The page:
AS OF 11 A.M. MONDAY MORNING, 18 people were already in line with sleeping bags and tents outsde the Red Hook IKEA, set to open on Wednesday. The opening-day events (beginning 6 a.m.!) will offer more freebies than previously mentioned. The first 35 adults in line at the 9 a.m. opening will receive an EKTORP sofa, the next 100 behind them will receive a POÄNG armchair and another 2,500 will receive an IKEA gift certificate in a random amount. The first hundred kids will be given plush heart pillows.
Red Hook IKEA store manager MIKE BAKER credits hundreds of people with contributing to the 35th U.S. IKEA since its inception six years ago. At Friday’s community luncheon, held in IKEA’s 450-seat restaurant, where stunning bay windows frame the Statue of Liberty, he named his “right and left hands,”— Lorna Montalvo, who commutes from the Bronx to lead public relations and marketing; and Brooklynite Louie Fernandez, the deputy store manager. Baker himself lives “a few neighborhoods down, near the Verrazano Bridge.”
Not only is IKEA a much-anticipated furnishings store for those with cramped spaces or budgets, but it decided early in development to be a community player, too. The company employed 500 local construction workers during the building process, and has hired 500 co-workers from the surrounding areas to run the store when it opens tomorrow. Last year, IKEA provided $500,000 to create “Red Hook Works,” a job training program run by Opportunities For a Better Tomorrow (OBT) near the Red Hook East and West housing developments. Services there, including resume-writing assistance and computer training, have reached more than 3,500 since launching in August 2007, and residents of the 11231 zip code were given a three-week “head start” in the IKEA recruitment and application process. “I’ve been in workforce development for 17 years in NYC, and this is the first time that I’ve seen a company come into the city and invest in a project that doesn’t just directly benefit the company itself,” said OBT Executive Director and Windsor Terrance resident Randy Peers. “They see the bigger picture.”
In addition, IKEA Brooklyn has supported renovation of the heavily used Red Hook Senior Citizen Center and the community offices of the Red Hook East and West Tenants Associations in the Red Hook housing development.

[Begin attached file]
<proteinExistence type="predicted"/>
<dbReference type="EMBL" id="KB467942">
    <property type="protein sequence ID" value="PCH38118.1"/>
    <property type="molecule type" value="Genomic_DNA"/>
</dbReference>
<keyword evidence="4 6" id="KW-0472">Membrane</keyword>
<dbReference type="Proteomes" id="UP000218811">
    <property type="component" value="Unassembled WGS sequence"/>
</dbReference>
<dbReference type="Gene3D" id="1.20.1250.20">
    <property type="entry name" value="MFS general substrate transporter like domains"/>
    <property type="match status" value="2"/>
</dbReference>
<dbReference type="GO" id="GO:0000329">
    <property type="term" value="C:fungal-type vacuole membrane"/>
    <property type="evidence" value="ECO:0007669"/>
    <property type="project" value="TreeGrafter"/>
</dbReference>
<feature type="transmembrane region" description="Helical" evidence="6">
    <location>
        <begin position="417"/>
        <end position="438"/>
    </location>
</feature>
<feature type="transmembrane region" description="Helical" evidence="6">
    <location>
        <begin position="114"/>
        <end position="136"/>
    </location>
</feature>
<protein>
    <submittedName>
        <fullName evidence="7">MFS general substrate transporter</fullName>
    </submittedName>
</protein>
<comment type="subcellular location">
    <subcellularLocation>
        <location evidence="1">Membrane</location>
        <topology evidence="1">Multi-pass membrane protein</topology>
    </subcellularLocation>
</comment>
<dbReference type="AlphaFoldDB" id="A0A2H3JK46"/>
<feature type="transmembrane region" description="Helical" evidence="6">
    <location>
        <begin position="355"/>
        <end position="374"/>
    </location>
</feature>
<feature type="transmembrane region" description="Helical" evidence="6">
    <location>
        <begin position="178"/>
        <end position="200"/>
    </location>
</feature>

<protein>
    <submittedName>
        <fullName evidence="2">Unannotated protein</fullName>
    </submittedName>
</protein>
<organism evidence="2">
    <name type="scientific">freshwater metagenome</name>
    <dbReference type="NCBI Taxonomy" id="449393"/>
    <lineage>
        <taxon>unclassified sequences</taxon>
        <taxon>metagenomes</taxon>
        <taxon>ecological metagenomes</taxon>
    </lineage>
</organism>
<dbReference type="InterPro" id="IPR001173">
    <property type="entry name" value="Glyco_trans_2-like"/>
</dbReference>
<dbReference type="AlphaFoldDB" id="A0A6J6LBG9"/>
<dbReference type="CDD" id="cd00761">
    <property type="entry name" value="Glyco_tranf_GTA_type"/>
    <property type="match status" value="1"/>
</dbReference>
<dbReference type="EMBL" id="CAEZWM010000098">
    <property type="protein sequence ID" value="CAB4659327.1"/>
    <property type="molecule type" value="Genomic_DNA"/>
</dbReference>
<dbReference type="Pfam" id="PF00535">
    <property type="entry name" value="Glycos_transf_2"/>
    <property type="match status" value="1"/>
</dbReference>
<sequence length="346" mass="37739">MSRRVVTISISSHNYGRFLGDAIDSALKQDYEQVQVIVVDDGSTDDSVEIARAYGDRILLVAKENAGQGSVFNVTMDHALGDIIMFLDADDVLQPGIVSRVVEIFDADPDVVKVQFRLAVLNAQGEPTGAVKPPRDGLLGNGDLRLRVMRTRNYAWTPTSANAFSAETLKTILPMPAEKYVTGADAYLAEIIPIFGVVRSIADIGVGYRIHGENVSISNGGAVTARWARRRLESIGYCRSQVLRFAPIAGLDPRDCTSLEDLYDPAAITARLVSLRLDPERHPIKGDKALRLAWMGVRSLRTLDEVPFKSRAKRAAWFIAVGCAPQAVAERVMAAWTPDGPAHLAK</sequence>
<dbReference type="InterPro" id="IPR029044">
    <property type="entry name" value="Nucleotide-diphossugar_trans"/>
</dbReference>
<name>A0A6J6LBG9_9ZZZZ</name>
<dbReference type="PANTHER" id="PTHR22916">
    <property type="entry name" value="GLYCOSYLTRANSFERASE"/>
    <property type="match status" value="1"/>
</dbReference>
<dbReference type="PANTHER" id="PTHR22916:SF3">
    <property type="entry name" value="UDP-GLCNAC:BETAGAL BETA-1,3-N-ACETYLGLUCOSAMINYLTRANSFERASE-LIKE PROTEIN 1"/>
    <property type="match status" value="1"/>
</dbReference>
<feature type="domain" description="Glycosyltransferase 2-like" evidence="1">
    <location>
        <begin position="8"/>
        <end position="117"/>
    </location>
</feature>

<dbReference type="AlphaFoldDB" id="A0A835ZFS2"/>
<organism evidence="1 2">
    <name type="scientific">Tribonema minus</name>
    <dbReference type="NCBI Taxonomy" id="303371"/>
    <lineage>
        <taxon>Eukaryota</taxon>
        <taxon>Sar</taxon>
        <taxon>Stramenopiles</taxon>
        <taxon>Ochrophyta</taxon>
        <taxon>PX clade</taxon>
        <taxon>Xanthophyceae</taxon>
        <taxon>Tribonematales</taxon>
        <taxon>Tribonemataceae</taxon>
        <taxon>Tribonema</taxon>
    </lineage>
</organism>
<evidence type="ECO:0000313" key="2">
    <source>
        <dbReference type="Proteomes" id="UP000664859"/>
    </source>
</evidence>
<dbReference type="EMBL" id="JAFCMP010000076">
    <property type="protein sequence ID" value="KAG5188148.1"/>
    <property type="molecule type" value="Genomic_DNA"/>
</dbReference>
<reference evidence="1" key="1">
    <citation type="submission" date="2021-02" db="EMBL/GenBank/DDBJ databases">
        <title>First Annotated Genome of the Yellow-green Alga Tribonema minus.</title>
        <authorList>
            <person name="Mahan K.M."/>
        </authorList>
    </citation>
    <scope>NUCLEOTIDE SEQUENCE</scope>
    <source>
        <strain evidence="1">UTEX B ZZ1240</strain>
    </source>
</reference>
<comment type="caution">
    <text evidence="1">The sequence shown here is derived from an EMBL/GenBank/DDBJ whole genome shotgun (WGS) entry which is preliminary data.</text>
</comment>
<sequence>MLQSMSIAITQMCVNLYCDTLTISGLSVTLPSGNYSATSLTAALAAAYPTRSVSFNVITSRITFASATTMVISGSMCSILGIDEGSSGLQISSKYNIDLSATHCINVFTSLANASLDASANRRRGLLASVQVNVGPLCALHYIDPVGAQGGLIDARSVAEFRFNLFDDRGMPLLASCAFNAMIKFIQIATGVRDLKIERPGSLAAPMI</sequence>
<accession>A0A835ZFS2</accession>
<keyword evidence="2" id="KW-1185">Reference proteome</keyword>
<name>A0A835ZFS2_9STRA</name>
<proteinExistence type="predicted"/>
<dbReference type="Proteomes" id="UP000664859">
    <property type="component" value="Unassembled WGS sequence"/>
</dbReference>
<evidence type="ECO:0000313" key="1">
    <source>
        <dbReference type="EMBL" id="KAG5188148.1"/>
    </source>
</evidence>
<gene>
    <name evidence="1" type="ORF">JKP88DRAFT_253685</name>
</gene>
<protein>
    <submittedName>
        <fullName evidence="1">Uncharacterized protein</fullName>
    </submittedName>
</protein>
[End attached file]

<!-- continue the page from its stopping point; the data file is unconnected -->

The company, with its partners at Yoswein New York, has made efforts to integrate the store into the community in other ways. The unmistakable blue-and-yellow building has joined the ranks of other large-scale Brooklyn “green” buildings to receive LEED certification. Key features are the 6.5-acre waterfront esplanade, 70,000 square feet of a green roof to cut down on runoff and to increase oxygen production and 88,000 square feet of solar panels to help generate power for the store.
ON FRIDAY, BOROUGH PREZ MARTY MARKOWITZ announced the highly anticipated — although still partial — list of authors who will participate in this fall’s Brooklyn Book Festival on Sept. 14. Representatives of most major NYC publications were on hand to learn about what has become, in only its third year, a premier, attention-grabbing literary event. Confirmed authors include JOAN DIDION (The Year of Magical Thinking), DOROTHY ALLISON (Bastard Out of Carolina), RUSSEL BANKS (The Reserve), PAUL BEATTY (Slumberland), JONATHAN FRANZEN (The Corrections), RICHARD PRICE (Lush Life), ESMERALDA SANTIAGO (When I Was Puerto Rican) and TERRY McMILLAN (Waiting to Exhale).
Children’s writers scheduled to attend are GAIL CARSON LEVINE (Ella Enchanted), JACQUELINE WOODSON (Feathers), CECILY VON ZIEGESAR (“Gossip Girl”), JANE O’CONNOR (Fancy Nancy) and CHRIS MYERS (Jabberwocky).
The Borough Prez’s Literary Council — which organizes the festival — is chaired by Fort Green resident JOHNNY TEMPLE, who is also the leader of publishing house Akashic Books in Gowanus. Other council members are CAROLYN GREER, director of public events, special projects and tourism for Markowitz; and LIZ KOCH, arts and culture specialist for Markowitz.
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On Thursday morning, students from St. Francis de Sales School for the Deaf talked to peers in London through the telectroscope, that transatlantic webcam/public art installation on the Brooklyn waterfront. The artist, UK-based artist, Paul St. George, and Red Hook resident KATIE EIXON, Downtown Brooklyn Partnership director of arts and culture, met with the kids at Fulton Ferry Landing. The installation closed on Sunday.